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Don't be so skeptical: for a goddess is speaking trusty words to you.1 Chorus
How should I believe that a dead animal's voice can roar like that? Cyllene
Believe it: it speaks now it's dead, though it had no voice when it was alive. Chorus
What did it look like? Long, curved, short? Cyllene
Short, like a pitcher, and covered with a colorful hide. Chorus
Was it like a cat, or rather a leopard? Cyllene
In between, really: it's round with short legs. Chorus
Closer to a ferret, then, or a crab? Cyllene
No, that's not it; try something else. Chorus
Is it like one of the horned beetles that live on Aetna? Cyllene
Now you're getting closer to the beast Chorus
And which part makes the sound, the inside or the outside? Cyllene
... first cousin to a potsherd. Chorus
What name do you call it? Tell me, if you know any more. Cyllene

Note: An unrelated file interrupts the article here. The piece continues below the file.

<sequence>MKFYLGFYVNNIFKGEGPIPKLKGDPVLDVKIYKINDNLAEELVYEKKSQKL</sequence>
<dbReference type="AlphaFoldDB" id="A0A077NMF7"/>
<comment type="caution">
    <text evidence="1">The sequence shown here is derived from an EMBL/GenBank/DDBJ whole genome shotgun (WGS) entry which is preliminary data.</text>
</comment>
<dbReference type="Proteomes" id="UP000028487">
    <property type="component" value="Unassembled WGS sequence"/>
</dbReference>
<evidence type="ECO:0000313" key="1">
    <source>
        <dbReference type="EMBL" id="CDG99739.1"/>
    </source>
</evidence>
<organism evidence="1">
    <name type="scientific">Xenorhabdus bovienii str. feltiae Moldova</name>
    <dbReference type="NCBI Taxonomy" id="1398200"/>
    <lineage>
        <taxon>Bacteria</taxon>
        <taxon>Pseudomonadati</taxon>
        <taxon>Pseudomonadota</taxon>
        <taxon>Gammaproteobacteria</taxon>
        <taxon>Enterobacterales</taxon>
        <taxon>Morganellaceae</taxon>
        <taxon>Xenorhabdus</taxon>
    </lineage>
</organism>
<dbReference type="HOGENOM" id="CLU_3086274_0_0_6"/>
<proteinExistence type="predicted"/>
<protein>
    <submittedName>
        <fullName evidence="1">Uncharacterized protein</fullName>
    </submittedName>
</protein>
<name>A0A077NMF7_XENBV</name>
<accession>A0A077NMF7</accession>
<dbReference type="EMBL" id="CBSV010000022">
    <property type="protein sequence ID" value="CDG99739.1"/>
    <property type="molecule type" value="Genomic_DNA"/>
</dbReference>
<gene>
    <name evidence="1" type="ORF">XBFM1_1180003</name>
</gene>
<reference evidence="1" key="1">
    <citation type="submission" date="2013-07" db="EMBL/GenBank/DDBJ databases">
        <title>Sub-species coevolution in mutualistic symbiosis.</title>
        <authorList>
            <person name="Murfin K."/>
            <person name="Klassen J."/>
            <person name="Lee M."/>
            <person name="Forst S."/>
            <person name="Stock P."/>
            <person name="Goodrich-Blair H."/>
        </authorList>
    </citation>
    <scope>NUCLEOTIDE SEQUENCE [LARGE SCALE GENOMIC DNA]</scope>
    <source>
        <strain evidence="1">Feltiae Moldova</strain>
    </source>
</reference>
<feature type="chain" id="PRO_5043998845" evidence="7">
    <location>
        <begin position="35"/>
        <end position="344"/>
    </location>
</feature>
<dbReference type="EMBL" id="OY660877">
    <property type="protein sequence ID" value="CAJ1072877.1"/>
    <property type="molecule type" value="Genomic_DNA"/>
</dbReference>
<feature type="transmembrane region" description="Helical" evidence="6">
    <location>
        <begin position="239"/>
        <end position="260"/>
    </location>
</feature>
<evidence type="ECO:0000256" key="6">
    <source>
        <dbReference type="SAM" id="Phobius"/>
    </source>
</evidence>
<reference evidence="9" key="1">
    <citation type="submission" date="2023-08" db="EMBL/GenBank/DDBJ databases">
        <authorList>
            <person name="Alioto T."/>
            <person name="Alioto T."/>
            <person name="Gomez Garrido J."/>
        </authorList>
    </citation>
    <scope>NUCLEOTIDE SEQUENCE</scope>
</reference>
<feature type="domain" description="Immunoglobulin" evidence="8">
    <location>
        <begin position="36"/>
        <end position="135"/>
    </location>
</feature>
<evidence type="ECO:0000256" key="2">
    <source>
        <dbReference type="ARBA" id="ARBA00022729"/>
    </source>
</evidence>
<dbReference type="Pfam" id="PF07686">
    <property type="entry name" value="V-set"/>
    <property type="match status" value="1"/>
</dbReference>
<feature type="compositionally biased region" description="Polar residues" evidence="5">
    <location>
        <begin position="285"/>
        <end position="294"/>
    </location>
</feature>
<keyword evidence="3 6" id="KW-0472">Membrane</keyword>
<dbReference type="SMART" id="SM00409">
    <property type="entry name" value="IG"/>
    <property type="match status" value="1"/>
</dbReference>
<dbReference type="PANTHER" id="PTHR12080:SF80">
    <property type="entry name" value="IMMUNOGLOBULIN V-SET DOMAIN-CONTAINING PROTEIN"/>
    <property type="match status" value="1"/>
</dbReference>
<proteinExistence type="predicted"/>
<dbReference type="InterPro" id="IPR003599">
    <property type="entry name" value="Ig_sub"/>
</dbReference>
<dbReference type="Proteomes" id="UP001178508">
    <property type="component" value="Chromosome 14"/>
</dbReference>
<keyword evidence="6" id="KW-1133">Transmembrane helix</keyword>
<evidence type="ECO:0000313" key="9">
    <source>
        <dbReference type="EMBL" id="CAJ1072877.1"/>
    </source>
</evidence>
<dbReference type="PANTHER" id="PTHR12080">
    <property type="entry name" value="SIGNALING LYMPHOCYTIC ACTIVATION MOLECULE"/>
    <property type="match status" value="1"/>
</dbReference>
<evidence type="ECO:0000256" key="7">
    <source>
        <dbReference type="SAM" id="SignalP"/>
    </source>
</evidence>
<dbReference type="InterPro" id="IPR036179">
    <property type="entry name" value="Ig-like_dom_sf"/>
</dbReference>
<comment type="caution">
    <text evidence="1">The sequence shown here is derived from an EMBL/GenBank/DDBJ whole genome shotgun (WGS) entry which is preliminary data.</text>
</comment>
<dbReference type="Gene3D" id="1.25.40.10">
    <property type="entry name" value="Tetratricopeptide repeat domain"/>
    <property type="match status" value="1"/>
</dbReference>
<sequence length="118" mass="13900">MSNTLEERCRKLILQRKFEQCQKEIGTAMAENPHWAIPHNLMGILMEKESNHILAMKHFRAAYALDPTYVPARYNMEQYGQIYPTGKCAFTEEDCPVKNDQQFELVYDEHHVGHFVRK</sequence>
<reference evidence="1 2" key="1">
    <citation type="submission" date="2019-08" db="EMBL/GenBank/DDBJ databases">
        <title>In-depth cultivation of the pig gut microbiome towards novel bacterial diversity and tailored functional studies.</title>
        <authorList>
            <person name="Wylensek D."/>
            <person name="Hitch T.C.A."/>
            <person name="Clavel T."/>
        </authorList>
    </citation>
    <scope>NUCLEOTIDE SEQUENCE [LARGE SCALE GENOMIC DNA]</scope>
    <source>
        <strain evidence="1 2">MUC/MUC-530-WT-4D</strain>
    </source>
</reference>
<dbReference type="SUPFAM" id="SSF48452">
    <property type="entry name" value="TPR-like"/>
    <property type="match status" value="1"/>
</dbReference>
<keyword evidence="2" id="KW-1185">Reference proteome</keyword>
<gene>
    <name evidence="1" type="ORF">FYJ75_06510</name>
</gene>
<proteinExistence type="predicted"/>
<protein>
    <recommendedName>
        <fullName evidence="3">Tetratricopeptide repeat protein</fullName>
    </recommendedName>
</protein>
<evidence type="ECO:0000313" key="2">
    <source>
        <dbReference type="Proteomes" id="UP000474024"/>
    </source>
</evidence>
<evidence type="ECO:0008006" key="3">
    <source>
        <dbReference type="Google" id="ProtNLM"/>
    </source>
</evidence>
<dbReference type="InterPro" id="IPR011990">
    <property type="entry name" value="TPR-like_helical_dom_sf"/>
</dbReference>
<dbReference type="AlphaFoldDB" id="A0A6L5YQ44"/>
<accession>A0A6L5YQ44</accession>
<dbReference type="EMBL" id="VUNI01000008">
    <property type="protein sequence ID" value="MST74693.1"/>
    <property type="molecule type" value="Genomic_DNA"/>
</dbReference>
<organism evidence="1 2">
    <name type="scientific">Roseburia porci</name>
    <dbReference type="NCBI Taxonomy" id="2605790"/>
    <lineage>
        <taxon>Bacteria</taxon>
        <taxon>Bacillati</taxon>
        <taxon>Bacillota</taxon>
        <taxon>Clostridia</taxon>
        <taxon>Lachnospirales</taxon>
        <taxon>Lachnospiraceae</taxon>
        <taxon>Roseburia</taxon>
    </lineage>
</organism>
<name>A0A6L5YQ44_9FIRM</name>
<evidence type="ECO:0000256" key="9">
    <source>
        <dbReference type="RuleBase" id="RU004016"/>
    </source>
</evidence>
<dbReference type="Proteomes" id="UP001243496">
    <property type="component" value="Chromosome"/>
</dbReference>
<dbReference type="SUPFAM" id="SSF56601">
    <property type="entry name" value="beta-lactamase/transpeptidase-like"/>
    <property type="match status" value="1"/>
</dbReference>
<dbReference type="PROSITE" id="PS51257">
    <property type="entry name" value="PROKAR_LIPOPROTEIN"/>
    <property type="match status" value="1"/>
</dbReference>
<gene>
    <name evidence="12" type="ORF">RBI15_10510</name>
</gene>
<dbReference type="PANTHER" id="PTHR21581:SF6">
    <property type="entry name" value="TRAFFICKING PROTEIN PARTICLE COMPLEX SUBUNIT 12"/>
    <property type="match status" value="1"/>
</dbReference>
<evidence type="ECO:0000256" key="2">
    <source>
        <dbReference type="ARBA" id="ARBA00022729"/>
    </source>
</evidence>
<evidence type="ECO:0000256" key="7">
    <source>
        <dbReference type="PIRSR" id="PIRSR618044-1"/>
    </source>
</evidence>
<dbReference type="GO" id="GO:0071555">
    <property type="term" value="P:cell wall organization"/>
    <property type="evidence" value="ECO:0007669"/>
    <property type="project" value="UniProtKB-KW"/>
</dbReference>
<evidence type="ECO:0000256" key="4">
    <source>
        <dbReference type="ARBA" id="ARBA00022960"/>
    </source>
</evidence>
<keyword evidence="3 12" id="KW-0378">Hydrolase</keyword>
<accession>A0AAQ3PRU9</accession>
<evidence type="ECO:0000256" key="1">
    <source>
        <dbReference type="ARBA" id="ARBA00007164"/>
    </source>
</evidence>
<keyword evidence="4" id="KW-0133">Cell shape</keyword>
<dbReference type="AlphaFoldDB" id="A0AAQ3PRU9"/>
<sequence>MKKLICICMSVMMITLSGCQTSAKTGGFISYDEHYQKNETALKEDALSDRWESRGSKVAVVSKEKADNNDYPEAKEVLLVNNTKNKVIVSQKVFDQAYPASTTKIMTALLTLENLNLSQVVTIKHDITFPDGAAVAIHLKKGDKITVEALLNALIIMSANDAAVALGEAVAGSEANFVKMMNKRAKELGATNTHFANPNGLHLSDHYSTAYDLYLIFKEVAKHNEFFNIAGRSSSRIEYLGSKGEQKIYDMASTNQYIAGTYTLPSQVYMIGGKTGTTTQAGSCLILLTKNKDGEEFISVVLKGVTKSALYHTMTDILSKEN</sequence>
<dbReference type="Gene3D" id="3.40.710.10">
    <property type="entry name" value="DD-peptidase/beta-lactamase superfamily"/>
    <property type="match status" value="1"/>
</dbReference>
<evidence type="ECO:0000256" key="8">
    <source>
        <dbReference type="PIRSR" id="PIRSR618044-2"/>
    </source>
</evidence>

The boy calls the animal a "tortoise" and the instrument a "lyre." Chorus
... property ... Several fragmentary lines follow, and a couple of lines are lost. Cyllene
... and this is his only consolation or cure for sorrow. He enjoys idly singing along; he coaxes Aeolian tunes from the lyre. Thus the boy made himself a voice from a dead animal.
1 This passage, to line 292, is in iambic tetrameters acatalectic, a very unusual meter for dialogue. The parabasis-speech in an Old Comedy is always in tetrameters, but always catalectic (iambic, trochaic, or anapestic). Trochaic tetrameters catalectic are fairly common in tragedy for excited scenes. There are no other acatalectic iambic tetrameters in extant complete plays, though they appear in at least one other fragmentary satyr play. We don't know why this scene is in this particular meter.
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